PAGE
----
An international team of researchers discovered a family of ancient female spiders with unhatched eggs on their backs and other young.
The find came after investigating four pieces of amber in the Hukawng Valley, located in northern Myanmar.
According to scientists, these pieces found date back 99 million years. Its protagonists are a group of spiders belonging to the now extinct species Lagonomegopidae, which lived in the Northern Hemisphere during the Cretaceous.
The researchers also believe that the trapped spiders would be sisters of the same age, taking into account their small size and morphological characteristics.
The study that analyzed these frozen fossils determined that the females of this species would have built and guarded their egg sacs.
At the same time, the young of Lagonomegopidae they would have remained by their mother’s side for a time after hatching.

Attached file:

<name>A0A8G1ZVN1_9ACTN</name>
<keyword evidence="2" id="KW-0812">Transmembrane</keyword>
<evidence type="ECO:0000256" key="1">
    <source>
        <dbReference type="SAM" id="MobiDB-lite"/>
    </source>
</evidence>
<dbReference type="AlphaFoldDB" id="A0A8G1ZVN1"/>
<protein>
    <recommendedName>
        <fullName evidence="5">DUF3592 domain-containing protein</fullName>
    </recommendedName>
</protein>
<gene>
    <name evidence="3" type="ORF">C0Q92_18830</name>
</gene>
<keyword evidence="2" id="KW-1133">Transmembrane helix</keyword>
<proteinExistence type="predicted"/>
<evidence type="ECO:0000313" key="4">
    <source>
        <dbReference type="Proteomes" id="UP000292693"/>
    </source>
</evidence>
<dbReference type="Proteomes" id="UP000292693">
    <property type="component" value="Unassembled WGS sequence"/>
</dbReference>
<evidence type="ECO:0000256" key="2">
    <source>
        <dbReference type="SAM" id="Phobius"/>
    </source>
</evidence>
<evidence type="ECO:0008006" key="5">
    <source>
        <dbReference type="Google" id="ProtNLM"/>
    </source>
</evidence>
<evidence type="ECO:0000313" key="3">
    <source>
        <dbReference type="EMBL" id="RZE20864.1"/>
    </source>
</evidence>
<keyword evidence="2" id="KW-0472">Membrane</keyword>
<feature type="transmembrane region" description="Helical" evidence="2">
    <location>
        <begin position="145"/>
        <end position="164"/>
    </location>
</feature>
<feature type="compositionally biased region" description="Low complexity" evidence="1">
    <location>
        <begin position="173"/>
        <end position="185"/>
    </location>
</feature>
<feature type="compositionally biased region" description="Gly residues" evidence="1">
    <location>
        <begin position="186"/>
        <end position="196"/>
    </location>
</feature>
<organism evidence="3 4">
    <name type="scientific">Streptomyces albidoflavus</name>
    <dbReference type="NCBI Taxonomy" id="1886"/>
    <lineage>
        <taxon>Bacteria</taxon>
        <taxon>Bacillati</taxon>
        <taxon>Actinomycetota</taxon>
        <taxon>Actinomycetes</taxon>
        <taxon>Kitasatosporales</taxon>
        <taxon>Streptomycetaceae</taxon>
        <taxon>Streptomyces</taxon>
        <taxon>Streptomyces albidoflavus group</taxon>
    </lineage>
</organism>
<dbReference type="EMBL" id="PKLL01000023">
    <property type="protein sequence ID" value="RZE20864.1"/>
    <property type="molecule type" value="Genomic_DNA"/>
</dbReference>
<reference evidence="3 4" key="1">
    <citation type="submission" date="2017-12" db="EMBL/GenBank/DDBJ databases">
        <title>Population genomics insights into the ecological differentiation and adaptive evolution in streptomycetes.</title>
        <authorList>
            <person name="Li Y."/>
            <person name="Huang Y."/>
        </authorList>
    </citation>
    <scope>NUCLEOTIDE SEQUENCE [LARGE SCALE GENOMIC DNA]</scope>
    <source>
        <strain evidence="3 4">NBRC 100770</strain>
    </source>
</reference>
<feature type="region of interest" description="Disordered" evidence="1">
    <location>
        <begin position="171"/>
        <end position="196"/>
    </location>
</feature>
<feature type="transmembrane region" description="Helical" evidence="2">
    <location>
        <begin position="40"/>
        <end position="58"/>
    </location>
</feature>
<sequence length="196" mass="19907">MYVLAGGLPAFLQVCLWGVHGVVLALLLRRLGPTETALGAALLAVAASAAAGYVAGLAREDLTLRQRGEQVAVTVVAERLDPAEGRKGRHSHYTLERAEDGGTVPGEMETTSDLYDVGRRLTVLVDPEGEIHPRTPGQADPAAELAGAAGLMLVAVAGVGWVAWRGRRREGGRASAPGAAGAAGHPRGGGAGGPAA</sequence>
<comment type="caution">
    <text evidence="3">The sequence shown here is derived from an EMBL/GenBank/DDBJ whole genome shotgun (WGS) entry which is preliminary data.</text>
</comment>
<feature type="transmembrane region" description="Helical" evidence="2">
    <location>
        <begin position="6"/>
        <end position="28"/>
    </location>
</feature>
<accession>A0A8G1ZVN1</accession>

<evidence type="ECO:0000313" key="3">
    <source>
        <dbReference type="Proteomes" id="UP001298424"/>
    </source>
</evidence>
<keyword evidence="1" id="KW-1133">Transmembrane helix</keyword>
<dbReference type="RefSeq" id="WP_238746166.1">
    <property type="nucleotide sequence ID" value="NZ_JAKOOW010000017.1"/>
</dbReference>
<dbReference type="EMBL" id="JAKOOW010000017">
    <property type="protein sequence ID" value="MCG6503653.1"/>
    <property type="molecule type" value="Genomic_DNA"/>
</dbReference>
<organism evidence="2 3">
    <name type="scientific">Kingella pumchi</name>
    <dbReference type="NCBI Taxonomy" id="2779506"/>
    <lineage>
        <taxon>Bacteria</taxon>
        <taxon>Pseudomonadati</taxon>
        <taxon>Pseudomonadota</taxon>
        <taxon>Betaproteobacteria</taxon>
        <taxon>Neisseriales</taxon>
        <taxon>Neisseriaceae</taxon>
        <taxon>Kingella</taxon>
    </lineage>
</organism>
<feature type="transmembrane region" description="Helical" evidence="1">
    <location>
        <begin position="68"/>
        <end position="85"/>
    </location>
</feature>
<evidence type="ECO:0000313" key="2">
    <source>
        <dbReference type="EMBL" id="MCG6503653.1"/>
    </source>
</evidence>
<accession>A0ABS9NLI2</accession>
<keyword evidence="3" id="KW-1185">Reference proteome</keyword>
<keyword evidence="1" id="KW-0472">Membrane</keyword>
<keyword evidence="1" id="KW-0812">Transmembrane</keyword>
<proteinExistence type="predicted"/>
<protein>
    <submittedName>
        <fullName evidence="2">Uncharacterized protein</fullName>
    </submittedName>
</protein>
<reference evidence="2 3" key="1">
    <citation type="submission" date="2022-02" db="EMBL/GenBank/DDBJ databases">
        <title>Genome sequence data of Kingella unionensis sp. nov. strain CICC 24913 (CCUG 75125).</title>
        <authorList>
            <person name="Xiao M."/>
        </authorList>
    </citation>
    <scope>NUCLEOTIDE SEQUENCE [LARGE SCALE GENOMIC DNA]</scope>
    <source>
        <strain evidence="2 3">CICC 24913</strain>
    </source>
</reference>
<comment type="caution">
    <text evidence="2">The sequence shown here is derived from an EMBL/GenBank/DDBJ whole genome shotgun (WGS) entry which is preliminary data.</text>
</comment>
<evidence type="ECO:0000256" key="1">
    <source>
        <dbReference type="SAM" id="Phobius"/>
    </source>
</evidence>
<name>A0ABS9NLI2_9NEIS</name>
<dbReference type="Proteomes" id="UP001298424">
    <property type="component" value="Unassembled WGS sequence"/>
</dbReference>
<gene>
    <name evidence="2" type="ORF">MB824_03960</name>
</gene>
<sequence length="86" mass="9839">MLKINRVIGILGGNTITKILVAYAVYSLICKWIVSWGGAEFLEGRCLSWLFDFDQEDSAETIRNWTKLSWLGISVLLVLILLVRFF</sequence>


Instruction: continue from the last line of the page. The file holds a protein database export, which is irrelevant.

“One shows a female lagonomegopid spider grasping an egg sac containing eggs about to hatch (you can see the tiny pre-hatchlings inside the egg sac),” said study author Paul Selden, a professor at the University of Kansas. , on a note from CNN.
“This is exactly what a live female spider in a crack in the bark of a tree would look like (in this case, just before being drowned in tree resin).”
The scientists had to use a CT scan to detect the tiny eyes and other details that revealed the identity of the spider, as well as its tiny 3D offspring.